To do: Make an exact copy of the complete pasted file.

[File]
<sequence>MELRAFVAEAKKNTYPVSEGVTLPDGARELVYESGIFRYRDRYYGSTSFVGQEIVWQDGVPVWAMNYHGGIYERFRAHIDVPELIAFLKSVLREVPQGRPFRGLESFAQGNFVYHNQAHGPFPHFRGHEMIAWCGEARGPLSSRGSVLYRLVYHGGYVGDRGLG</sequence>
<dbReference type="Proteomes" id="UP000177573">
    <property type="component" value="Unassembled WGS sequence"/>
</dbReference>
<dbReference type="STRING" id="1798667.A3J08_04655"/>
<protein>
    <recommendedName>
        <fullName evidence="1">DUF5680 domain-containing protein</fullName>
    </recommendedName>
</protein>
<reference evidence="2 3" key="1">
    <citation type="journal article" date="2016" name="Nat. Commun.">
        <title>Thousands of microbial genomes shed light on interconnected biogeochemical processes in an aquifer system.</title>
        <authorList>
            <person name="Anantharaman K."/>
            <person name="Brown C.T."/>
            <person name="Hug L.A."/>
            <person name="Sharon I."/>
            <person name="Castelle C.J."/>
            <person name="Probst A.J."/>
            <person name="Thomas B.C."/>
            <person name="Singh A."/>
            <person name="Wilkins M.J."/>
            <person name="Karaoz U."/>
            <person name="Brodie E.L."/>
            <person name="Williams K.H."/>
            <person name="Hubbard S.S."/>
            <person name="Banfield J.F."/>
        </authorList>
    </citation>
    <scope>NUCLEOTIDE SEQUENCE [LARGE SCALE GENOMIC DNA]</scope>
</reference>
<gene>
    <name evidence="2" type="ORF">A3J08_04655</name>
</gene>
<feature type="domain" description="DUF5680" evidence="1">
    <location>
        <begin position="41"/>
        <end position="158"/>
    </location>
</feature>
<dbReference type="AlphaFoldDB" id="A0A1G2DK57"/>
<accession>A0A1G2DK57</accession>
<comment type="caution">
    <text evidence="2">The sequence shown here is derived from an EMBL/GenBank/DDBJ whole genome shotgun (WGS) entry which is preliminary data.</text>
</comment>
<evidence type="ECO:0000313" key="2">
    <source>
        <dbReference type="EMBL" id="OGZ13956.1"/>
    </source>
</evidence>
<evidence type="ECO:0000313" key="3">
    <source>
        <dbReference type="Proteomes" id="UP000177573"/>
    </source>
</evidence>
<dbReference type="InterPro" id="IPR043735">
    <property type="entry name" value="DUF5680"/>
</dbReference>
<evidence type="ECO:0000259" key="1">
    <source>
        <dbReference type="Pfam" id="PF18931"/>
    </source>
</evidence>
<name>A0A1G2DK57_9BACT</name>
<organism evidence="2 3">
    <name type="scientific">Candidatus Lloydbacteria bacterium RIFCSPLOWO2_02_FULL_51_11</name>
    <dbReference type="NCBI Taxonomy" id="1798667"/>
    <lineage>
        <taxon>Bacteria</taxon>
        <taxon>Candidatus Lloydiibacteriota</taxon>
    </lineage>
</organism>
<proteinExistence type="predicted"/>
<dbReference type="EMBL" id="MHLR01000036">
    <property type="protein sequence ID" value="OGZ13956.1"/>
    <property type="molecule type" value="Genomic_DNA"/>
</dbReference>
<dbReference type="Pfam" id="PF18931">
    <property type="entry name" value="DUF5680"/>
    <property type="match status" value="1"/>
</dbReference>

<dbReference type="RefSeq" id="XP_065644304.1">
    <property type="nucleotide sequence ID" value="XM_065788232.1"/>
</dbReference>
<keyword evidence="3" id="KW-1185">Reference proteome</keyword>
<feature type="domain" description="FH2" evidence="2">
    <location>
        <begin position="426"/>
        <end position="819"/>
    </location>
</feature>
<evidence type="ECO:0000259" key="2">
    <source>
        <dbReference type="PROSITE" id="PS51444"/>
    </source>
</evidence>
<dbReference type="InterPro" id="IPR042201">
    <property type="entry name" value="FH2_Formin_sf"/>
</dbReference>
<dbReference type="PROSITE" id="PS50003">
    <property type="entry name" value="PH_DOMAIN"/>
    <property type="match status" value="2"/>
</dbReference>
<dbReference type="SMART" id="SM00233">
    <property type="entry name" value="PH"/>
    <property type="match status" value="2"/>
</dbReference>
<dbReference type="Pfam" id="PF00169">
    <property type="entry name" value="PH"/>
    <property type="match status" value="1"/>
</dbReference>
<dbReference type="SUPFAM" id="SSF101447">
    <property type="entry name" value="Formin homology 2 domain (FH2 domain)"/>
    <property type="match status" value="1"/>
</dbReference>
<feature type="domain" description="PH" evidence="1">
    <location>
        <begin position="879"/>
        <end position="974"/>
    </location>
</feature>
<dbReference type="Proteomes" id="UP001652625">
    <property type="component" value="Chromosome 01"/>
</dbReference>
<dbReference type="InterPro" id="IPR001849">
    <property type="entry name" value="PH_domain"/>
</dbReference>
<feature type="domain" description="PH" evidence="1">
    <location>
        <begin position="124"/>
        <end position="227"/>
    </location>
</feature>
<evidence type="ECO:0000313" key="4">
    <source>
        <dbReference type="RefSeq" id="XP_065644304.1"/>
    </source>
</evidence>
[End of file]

<sequence>MELRAFVAEAKKNTYPVSEGVTLPDGARELVYESGIFRYRDRYYGSTSFVGQEIVWQDGVPVWAMNYHGGIYERFRAHIDVPELIAFLKSVLREVPQGRPFRGLESFAQGNFVYHNQAHGPFPHFRGHEMIAWCGEARGPLSSRGSVLYRLVYHGGYVGDRGLG</sequence>
<dbReference type="Proteomes" id="UP000177573">
    <property type="component" value="Unassembled WGS sequence"/>
</dbReference>
<dbReference type="STRING" id="1798667.A3J08_04655"/>
<protein>
    <recommendedName>
        <fullName evidence="1">DUF5680 domain-containing protein</fullName>
    </recommendedName>
</protein>
<reference evidence="2 3" key="1">
    <citation type="journal article" date="2016" name="Nat. Commun.">
        <title>Thousands of microbial genomes shed light on interconnected biogeochemical processes in an aquifer system.</title>
        <authorList>
            <person name="Anantharaman K."/>
            <person name="Brown C.T."/>
            <person name="Hug L.A."/>
            <person name="Sharon I."/>
            <person name="Castelle C.J."/>
            <person name="Probst A.J."/>
            <person name="Thomas B.C."/>
            <person name="Singh A."/>
            <person name="Wilkins M.J."/>
            <person name="Karaoz U."/>
            <person name="Brodie E.L."/>
            <person name="Williams K.H."/>
            <person name="Hubbard S.S."/>
            <person name="Banfield J.F."/>
        </authorList>
    </citation>
    <scope>NUCLEOTIDE SEQUENCE [LARGE SCALE GENOMIC DNA]</scope>
</reference>
<gene>
    <name evidence="2" type="ORF">A3J08_04655</name>
</gene>
<feature type="domain" description="DUF5680" evidence="1">
    <location>
        <begin position="41"/>
        <end position="158"/>
    </location>
</feature>
<dbReference type="AlphaFoldDB" id="A0A1G2DK57"/>
<accession>A0A1G2DK57</accession>
<comment type="caution">
    <text evidence="2">The sequence shown here is derived from an EMBL/GenBank/DDBJ whole genome shotgun (WGS) entry which is preliminary data.</text>
</comment>
<evidence type="ECO:0000313" key="2">
    <source>
        <dbReference type="EMBL" id="OGZ13956.1"/>
    </source>
</evidence>
<evidence type="ECO:0000313" key="3">
    <source>
        <dbReference type="Proteomes" id="UP000177573"/>
    </source>
</evidence>
<dbReference type="InterPro" id="IPR043735">
    <property type="entry name" value="DUF5680"/>
</dbReference>
<evidence type="ECO:0000259" key="1">
    <source>
        <dbReference type="Pfam" id="PF18931"/>
    </source>
</evidence>
<name>A0A1G2DK57_9BACT</name>
<organism evidence="2 3">
    <name type="scientific">Candidatus Lloydbacteria bacterium RIFCSPLOWO2_02_FULL_51_11</name>
    <dbReference type="NCBI Taxonomy" id="1798667"/>
    <lineage>
        <taxon>Bacteria</taxon>
        <taxon>Candidatus Lloydiibacteriota</taxon>
    </lineage>
</organism>
<proteinExistence type="predicted"/>
<dbReference type="EMBL" id="MHLR01000036">
    <property type="protein sequence ID" value="OGZ13956.1"/>
    <property type="molecule type" value="Genomic_DNA"/>
</dbReference>
<dbReference type="Pfam" id="PF18931">
    <property type="entry name" value="DUF5680"/>
    <property type="match status" value="1"/>
</dbReference>

<dbReference type="RefSeq" id="XP_065644304.1">
    <property type="nucleotide sequence ID" value="XM_065788232.1"/>
</dbReference>
<keyword evidence="3" id="KW-1185">Reference proteome</keyword>
<feature type="domain" description="FH2" evidence="2">
    <location>
        <begin position="426"/>
        <end position="819"/>
    </location>
</feature>
<evidence type="ECO:0000259" key="2">
    <source>
        <dbReference type="PROSITE" id="PS51444"/>
    </source>
</evidence>
<dbReference type="InterPro" id="IPR042201">
    <property type="entry name" value="FH2_Formin_sf"/>
</dbReference>
<dbReference type="PROSITE" id="PS50003">
    <property type="entry name" value="PH_DOMAIN"/>
    <property type="match status" value="2"/>
</dbReference>
<dbReference type="SMART" id="SM00233">
    <property type="entry name" value="PH"/>
    <property type="match status" value="2"/>
</dbReference>
<dbReference type="Pfam" id="PF00169">
    <property type="entry name" value="PH"/>
    <property type="match status" value="1"/>
</dbReference>
<dbReference type="SUPFAM" id="SSF101447">
    <property type="entry name" value="Formin homology 2 domain (FH2 domain)"/>
    <property type="match status" value="1"/>
</dbReference>
<feature type="domain" description="PH" evidence="1">
    <location>
        <begin position="879"/>
        <end position="974"/>
    </location>
</feature>
<dbReference type="Proteomes" id="UP001652625">
    <property type="component" value="Chromosome 01"/>
</dbReference>
<dbReference type="InterPro" id="IPR001849">
    <property type="entry name" value="PH_domain"/>
</dbReference>
<feature type="domain" description="PH" evidence="1">
    <location>
        <begin position="124"/>
        <end position="227"/>
    </location>
</feature>
<evidence type="ECO:0000313" key="4">
    <source>
        <dbReference type="RefSeq" id="XP_065644304.1"/>
    </source>
</evidence>